Food Scarcity in India

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Food Scarcity in India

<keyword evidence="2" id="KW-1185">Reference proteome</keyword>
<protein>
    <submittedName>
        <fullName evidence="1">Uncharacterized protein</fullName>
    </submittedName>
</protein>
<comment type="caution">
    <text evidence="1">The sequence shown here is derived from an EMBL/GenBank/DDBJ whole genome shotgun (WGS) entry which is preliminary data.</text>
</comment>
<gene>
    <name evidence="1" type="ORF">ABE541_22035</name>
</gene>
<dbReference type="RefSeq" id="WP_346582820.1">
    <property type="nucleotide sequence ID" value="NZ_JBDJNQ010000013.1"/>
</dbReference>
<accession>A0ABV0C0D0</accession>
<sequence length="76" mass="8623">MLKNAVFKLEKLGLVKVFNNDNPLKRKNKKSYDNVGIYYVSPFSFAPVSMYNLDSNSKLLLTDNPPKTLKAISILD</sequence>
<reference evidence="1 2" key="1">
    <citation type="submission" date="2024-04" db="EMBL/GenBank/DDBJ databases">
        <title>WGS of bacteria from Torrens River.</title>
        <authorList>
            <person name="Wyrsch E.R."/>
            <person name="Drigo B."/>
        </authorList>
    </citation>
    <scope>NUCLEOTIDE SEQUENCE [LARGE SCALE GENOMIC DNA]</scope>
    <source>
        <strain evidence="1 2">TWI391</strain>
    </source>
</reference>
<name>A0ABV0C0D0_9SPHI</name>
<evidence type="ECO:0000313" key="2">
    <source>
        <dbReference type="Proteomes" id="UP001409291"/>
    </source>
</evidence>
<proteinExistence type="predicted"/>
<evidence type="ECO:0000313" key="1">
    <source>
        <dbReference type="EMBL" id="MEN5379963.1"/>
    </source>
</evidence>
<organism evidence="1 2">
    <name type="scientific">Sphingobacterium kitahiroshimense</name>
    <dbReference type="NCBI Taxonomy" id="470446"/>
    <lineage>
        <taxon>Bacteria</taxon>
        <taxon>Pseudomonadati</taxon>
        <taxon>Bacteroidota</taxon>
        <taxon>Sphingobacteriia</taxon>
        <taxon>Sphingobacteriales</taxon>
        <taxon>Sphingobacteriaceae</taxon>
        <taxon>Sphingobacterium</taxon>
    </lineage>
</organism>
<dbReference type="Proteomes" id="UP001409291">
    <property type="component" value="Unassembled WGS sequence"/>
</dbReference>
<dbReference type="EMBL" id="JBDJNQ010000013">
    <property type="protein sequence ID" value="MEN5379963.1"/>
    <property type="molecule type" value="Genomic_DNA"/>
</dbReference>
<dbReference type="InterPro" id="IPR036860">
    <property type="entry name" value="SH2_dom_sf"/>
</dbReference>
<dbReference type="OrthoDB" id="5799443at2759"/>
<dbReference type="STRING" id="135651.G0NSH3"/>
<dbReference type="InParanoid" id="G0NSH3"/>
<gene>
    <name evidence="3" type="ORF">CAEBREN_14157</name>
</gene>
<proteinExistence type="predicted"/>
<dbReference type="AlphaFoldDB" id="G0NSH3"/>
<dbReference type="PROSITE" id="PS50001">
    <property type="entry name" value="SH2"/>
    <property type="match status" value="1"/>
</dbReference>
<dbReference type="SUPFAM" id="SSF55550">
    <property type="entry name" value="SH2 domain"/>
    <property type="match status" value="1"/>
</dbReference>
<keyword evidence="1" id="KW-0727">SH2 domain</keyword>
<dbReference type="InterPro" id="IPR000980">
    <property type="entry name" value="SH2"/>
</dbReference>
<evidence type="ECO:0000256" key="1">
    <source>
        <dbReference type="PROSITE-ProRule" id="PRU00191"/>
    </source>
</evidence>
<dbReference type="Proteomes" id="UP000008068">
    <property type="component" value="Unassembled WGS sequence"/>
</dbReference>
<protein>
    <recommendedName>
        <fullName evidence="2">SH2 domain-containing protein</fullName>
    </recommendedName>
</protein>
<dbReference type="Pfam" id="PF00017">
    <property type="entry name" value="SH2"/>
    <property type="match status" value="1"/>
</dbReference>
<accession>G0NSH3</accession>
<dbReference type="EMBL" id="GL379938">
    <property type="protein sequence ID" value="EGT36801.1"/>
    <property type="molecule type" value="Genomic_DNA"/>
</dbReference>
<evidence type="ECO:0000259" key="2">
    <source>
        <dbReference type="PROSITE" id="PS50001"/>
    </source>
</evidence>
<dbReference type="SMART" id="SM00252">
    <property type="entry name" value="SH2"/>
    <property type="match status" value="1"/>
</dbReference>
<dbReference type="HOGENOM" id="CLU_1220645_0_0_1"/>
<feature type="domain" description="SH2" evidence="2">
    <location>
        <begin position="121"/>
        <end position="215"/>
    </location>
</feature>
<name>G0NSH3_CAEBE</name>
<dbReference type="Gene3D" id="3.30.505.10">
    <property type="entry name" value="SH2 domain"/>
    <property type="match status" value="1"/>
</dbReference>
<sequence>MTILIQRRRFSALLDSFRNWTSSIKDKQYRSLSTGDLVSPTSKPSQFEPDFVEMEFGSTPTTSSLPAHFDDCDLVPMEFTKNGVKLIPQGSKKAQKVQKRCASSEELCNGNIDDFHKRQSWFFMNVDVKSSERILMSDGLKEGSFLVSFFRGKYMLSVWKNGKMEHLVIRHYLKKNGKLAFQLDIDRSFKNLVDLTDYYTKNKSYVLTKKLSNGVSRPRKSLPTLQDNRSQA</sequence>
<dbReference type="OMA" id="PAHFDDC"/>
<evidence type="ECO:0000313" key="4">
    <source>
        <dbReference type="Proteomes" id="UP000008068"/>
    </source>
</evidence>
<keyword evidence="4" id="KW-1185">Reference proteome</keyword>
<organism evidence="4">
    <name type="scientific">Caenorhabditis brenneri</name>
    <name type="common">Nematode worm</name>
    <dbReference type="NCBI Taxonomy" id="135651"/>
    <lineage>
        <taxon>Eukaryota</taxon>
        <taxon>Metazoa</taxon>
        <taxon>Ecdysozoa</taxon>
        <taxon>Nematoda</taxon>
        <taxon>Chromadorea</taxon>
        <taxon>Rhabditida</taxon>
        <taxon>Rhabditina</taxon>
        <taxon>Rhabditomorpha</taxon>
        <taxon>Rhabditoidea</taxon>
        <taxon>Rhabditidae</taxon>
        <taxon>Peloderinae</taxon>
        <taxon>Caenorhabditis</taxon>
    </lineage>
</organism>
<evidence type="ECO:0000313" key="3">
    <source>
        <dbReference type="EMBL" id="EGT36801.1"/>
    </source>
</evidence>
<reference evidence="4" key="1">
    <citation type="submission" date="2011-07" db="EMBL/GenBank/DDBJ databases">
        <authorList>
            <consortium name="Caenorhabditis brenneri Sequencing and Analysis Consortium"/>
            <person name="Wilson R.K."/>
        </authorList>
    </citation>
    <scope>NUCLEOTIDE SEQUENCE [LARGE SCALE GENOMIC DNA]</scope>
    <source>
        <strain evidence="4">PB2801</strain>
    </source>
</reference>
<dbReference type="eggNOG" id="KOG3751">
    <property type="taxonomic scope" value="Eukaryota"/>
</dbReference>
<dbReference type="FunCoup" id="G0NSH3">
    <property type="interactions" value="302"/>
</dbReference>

There is a problem in the World’s economy, and it is a bigger problem than most people actually realize. We cannot change the world in one day, so my essay pinpoints India. India is the seventh largest country in the entire world. This means there is a lot of land to produce food, and many people in the country to feed; 1.2 billion to be exact. The word “scarce” means not having enough; or a shortage. With as many people living in this country, you can imagine the fear and anguish in the ones residing in that area. India is considered the world’s largest democracy. There is a word that doesn’t sit well with me is “famine”, and that is exactly what India is going through. It is sad to think that hundreds of people die per day in this area because they are hungry. The thought does not sit well with me, and it shouldn’t you either. I am going to explain exactly why this country is dealing with so much turmoil and also give a few examples of how we can actually prepare and prevent food scarcity in our area. The crisis has its roots in different areas. The first is the low and slow productivity of farmers in the poorest countries, caused by their lack of ability to pay for feed, fertilizers and materials. When you do not have the money to pay for the necessities to keep your farm maintained, the resources will begin to die. India and Thailand are two of Asia's leading rice exporters. The rules in the U.S. and Europe of creating a diversion of food crops to produce different eco-friendly fuels like corn-based ethanol create a barrier between the two countries. But is also the reason why these countries are so involved. Wheat, corn and rice prices have more than doubled in the past two years, and oil prices have more than tripled since. “The state government of Andhra Pradesh, one of India's traditional rice-bowls, said food grain production in the state was expected to plummet by more than 900,000 tons due to the floods.” Another reason for this scarcity in India is climate change; take the recent droughts in Australia and Europe, which cut the global production of grain in 2005 and '06. India is heavily dependent on the climate, with it being so involved in export and imports of rice, the farmers need a certain amount of rain per month in order to irrigate crops. “Instead of the usual high pressure air mass over the southern Indian Ocean, an ENSO-related oceanic low pressure convergence center forms; it then continually pulls dry air from Central Asia, desiccating India during what should have been the humid summer monsoon season. This reversed air flow causes India's droughts.” This serious explanation is all from a storm called “El Nino”. El Nino is basically abnormally warm water temperature, the warm water has been found in the Indian Ocean; the main source of water for India. An Indian sharecropper is at risk of losing everything even his livestock. He sits down with New York Times and shared some of his pain. “If this situation continues, I’ll lose everything,” said Mr. Mukane, whose soybean, sugarcane and cotton crops were visibly stunted and wilting in his fields recently. “Nothing can happen without water.” He is not the only farmer expressing his sadness and fear due to the drought. Thousands of farmers are in the same boat, praying for a miracle. India has the tenth largest economy in the world, which is why it is so difficult to come to an agreement on where the food should come from and how the food should be exported and imported. You cannot fix Mother Nature, because if you could, the world would probably be a better place. Although you cannot prevent an actual drought, there are a few things you can do in order to prepare for a drought. The first and most obvious thing is to conserve your water. This seems so simple, but you cannot imagine how much water is actually wasted within a one year time frame. You also need to follow all of the burn ban rules, these may seem obvious as well,...
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